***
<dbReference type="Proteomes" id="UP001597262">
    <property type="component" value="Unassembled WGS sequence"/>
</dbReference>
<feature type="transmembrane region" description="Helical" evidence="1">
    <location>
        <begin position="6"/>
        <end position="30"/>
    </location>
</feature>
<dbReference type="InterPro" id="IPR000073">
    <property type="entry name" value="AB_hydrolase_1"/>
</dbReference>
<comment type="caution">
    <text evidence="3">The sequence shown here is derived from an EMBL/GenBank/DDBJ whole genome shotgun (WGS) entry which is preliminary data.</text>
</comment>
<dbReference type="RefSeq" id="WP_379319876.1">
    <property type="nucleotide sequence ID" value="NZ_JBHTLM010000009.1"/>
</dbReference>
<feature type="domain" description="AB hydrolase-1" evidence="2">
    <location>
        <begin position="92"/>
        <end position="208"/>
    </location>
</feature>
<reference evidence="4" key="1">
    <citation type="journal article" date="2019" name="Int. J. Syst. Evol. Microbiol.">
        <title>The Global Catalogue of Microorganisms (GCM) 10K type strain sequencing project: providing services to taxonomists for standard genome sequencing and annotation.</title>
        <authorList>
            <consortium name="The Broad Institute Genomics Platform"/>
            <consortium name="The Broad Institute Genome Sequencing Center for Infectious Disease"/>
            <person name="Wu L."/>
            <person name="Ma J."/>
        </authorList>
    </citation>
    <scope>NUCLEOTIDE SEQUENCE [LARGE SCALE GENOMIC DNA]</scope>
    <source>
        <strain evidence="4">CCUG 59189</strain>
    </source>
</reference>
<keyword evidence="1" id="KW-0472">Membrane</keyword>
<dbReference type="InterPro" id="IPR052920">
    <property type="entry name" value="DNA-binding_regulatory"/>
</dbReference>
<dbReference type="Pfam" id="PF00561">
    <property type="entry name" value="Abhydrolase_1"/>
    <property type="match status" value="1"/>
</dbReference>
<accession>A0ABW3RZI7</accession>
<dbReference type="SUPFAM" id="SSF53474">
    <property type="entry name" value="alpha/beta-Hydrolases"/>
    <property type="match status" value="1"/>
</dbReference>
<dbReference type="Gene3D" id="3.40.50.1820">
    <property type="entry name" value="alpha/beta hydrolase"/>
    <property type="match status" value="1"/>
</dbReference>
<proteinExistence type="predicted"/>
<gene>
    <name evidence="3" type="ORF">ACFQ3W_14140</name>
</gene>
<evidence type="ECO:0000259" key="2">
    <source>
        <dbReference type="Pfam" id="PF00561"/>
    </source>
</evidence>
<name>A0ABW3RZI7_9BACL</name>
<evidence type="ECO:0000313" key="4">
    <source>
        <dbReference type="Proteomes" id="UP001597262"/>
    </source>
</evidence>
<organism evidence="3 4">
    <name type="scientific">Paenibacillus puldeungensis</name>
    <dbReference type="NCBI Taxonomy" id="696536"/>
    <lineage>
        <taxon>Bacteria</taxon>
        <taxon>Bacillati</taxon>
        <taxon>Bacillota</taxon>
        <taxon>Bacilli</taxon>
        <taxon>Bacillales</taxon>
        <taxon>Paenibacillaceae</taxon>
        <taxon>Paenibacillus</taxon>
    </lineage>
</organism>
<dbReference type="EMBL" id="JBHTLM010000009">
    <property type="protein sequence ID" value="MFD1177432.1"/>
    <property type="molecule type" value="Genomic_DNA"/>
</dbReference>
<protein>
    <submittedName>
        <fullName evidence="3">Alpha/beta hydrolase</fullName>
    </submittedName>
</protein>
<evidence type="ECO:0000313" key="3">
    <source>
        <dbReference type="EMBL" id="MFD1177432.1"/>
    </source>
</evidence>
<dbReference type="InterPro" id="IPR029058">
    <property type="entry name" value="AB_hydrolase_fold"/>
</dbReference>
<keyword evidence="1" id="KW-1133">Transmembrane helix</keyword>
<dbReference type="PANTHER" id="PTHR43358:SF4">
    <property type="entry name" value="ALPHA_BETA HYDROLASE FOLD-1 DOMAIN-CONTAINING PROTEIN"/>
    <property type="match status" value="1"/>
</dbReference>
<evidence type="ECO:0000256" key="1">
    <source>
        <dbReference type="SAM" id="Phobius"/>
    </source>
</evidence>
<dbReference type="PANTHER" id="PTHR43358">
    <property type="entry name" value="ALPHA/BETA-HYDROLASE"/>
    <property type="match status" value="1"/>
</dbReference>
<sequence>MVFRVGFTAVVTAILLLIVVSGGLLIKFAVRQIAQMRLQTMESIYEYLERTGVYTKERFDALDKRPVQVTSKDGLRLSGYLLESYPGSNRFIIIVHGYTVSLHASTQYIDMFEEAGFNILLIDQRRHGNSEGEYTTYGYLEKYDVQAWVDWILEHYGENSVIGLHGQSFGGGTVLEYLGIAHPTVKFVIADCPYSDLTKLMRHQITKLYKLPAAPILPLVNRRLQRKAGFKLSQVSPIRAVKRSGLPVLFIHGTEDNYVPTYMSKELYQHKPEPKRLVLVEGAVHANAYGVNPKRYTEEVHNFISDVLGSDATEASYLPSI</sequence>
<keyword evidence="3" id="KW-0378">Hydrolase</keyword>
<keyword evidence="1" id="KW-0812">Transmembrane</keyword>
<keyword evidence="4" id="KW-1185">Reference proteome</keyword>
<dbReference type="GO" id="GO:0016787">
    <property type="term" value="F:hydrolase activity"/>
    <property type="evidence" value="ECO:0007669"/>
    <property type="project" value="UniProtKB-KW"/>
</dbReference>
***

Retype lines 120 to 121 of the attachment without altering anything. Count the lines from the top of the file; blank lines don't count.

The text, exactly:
<dbReference type="GO" id="GO:0016787">
    <property type="term" value="F:hydrolase activity"/>